Is there anything better than kids? I may live in an eight-to-five adult world. But I hope no matter what banality comes my way, my adulthood might do its part in keeping childhood the magical thing it should be.
A few days ago, I was hurriedly driving home for lunch. I had a million things running through my head: concerns about work and people and finances. And then, of course, traffic grid-locked. This scenario creates a logical trap because it seems like bumper-to-bumper situations always occur at the worst times. But honestly could something that terrible ever happen in a vacuum known as “good”?
I inched along, waiting for my turn to pass through the four-way car colander, now with the new worry of taking too long at lunch causing a new ulcer of thought and, well, the beginnings of an actual ulcer.
And that is when I reached the crest of a hill and sat momentarily next to a small school.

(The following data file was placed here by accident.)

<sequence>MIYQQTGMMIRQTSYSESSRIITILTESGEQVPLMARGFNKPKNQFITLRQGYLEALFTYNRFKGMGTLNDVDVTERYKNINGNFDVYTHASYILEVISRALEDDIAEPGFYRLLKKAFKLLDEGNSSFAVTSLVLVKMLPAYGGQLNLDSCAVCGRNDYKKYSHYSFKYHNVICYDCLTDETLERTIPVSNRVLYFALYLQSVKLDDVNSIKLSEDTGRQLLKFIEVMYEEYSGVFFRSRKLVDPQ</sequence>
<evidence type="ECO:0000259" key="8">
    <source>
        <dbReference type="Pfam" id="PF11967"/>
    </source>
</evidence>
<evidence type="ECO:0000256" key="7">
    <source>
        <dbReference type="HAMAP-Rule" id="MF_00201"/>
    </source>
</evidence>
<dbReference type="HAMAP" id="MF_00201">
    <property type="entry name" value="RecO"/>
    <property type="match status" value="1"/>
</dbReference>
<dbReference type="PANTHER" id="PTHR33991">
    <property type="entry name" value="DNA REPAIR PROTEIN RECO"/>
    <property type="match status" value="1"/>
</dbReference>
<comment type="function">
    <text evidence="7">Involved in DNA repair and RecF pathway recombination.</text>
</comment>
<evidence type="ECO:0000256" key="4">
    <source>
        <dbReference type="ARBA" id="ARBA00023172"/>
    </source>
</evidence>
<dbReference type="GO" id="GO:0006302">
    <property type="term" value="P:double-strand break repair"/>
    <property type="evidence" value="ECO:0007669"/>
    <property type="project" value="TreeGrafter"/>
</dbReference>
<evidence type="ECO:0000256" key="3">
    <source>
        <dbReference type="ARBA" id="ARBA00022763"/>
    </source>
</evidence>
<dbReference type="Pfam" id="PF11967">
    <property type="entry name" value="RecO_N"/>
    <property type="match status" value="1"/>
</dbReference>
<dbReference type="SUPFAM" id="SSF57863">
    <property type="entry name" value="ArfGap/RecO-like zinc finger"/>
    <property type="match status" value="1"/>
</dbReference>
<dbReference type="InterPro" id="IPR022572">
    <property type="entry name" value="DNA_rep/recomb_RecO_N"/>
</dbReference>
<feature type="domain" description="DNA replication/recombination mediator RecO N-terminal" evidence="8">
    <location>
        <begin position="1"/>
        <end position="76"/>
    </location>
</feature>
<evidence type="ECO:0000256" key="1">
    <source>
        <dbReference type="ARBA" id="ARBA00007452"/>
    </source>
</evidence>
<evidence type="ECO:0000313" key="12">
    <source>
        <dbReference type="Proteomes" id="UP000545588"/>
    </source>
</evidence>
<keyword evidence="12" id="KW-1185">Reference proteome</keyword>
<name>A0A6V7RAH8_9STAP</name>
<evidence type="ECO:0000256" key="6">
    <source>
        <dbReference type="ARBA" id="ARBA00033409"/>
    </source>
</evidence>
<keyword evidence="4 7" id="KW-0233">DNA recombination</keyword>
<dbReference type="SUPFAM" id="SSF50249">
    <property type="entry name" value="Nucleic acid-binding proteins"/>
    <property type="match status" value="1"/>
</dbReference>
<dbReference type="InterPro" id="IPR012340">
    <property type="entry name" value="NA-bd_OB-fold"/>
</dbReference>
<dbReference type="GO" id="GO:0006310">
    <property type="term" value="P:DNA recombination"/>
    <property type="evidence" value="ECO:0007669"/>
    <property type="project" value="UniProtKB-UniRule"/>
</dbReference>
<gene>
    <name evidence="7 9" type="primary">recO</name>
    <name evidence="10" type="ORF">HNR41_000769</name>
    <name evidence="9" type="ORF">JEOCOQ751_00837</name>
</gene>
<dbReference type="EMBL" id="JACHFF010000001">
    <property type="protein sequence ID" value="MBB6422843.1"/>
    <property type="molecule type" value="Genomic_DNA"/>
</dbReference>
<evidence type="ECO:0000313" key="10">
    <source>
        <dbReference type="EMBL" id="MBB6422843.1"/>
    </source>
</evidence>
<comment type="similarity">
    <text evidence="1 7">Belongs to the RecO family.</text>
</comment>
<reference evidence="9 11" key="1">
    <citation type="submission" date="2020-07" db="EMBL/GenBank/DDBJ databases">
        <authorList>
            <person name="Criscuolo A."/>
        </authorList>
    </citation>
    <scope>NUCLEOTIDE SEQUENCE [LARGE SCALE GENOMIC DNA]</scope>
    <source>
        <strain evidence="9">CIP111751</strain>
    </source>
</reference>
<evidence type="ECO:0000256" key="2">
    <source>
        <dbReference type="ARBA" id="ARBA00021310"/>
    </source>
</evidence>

Two teams of children were engaged in a familiar game. A red, rubbery ball bounded toward home plate and an intense boy sprinted to meet it with an unkind foot. The bases were loaded–or had been–but after he sent the ball over the now-reeling outfielders’ heads, the runners wheeled toward home.
The whole blacktop roared with cheers and laughter and screams. At home plate, each runner was met with exasperated hugs and smiles and pats on the back. The team in the field retrieved and hurled the ball from person to person, trying to beat the last runner–the original kicker–to his congratulatory place among his teammates.
Not a single person was left out of the magic. The fat kids, the athletes, the pimply ones, the goths . . . all of them were temporarily suspended in a place where no abuse occurred, there were no taxes or jobs or schedules, there was no evil or war or hate. They were trapped happily in a game, suspended from reality, the biggest and lone concern being the subsequent call from the play at the plate.
I didn’t see the outcome.
The car behind me sounded its horn and I drove on, away from the blissful afternoon scene, forgetting it altogether for a world of worry and toil. But somehow it still remains, the truth of it lingers within.